Choir sings of Natchez’s black history

Published 12:00 am Thursday, March 25, 2010

NATCHEZ — A car accident that left Ora Frazier homebound for 17 days put her on the path to freedom.

Frazier began researching the role of blacks in Natchez from the pre-Civil War era to the present day, and her findings are narrated and sung by The Southern Road to Freedom Gospel Choir during Spring Pilgrimage.

The choir performs at 8 p.m. Tuesdays, Thursdays and Saturdays at Holy Family Catholic Church, 16 Orange Ave. Admission is $15, and tickets can be purchased at the door or at Natchez Pilgrimage Tours inside the Natchez Visitor Reception Center.

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The choir’s run ends April 10, however, the choir will not perform March 30, April 1 or April 3 in observance of Holy Week, Frazier said.

“You can’t tell the whole story in an hour and a half,” Frazier said. “You give (the audience) enough to make them want to learn more, and hopefully they will read and learn more about (the black experience) on their individual time.”

Dressed in traditional African garments, the choir sings of the struggles blacks endured throughout the 19th century while interweaving the stories of notable black Natchezians such as August and Sarah Mazique, Aaron and Queen Victoria Jackson and William Johnson.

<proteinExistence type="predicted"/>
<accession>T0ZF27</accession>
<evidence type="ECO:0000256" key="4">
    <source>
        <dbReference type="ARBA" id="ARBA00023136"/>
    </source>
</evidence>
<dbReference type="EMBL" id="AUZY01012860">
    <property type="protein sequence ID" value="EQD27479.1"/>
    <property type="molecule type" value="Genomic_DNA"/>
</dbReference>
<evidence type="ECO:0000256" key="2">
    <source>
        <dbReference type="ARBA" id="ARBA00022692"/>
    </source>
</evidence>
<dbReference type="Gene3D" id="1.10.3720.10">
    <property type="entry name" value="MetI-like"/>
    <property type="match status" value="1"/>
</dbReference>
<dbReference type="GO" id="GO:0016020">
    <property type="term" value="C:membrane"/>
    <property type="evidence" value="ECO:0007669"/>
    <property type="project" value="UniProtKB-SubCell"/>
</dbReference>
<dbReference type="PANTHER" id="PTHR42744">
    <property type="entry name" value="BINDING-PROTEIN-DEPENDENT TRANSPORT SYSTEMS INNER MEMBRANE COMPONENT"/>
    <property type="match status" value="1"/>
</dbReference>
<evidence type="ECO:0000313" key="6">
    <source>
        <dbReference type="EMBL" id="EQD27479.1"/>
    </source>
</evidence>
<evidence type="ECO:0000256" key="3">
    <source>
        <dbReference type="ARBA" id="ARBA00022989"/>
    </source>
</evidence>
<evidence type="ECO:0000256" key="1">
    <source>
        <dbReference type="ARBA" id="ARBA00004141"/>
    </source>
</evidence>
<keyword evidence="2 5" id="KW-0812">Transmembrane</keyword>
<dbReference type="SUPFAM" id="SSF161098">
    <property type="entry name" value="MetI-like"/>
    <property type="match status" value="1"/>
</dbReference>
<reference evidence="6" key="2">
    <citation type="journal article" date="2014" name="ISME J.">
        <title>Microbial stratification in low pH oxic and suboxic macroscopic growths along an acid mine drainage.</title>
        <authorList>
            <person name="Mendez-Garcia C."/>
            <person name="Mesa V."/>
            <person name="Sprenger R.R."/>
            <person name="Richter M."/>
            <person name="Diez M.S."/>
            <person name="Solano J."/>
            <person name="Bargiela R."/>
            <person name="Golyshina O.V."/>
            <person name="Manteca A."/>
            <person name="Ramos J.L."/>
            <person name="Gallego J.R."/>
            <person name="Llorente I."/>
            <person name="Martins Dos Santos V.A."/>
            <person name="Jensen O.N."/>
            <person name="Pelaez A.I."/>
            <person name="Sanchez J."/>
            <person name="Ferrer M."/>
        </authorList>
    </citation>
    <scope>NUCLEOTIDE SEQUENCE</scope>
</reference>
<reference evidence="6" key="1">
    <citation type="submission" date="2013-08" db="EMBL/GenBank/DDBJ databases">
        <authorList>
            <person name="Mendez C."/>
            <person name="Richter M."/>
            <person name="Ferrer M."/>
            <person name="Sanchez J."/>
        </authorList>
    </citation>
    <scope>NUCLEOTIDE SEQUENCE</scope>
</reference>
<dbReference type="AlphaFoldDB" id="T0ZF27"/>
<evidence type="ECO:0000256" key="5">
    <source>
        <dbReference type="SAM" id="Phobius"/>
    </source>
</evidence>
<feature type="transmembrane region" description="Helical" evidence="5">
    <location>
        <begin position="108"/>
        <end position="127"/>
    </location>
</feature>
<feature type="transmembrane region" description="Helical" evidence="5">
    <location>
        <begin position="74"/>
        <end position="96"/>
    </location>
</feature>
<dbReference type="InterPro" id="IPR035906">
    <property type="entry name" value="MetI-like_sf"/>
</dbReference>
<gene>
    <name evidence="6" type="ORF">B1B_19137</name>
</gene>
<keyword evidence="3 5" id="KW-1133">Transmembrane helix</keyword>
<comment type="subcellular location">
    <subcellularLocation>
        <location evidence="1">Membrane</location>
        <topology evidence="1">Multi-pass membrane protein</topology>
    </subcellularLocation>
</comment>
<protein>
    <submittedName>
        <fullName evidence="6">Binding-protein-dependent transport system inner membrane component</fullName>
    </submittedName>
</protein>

The choir also recognizes national black figures such as Harriet Tubman. Though Tubman has no direct ties to Natchez, Frazier said Tubman’s brave contributions should not go unnoticed.

“I put Harriet Tubman in because she’s a figure of how we were trying to escape the evils of slavery,” Frazier said. “She didn’t come to Natchez, but she did come to a lot of southern towns and got (blacks) out of slavery so they would enjoy spurts of freedom.”

The choir’s musical selections include Negro spirituals such as “Swing Low, Sweet Chariot” and “Steal Away,” and gospel hymns such as “His Eye Is on the Sparrow,” Frazier said. Local musician Alvin Shelby serves as the choir director.

“The gospel singing serves as the backdrop for the narration,” Frazier said. “We tell our story and have an appropriate song to capture that story.”

Frazier said attendance is down from last year, but hopes church pews will be filled to capacity by the choir’s final performance.

“We haven’t had the crowds we’ve had in the past. We don’t know why,” Frazier said. “This is the best kept secret of (Spring Pilgrimage).”